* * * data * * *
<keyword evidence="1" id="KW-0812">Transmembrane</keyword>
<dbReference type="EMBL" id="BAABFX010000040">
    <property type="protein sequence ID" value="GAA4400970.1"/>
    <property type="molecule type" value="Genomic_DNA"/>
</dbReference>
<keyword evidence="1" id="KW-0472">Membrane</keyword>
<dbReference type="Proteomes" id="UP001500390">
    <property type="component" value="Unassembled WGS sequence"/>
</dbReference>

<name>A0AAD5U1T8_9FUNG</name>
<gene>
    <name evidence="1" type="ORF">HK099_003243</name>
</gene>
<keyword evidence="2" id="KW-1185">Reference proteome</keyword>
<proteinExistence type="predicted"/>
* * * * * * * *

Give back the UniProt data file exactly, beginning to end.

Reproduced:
<keyword evidence="1" id="KW-0812">Transmembrane</keyword>
<dbReference type="EMBL" id="BAABFX010000040">
    <property type="protein sequence ID" value="GAA4400970.1"/>
    <property type="molecule type" value="Genomic_DNA"/>
</dbReference>
<keyword evidence="1" id="KW-0472">Membrane</keyword>
<dbReference type="Proteomes" id="UP001500390">
    <property type="component" value="Unassembled WGS sequence"/>
</dbReference>

<name>A0AAD5U1T8_9FUNG</name>
<gene>
    <name evidence="1" type="ORF">HK099_003243</name>
</gene>
<keyword evidence="2" id="KW-1185">Reference proteome</keyword>
<proteinExistence type="predicted"/>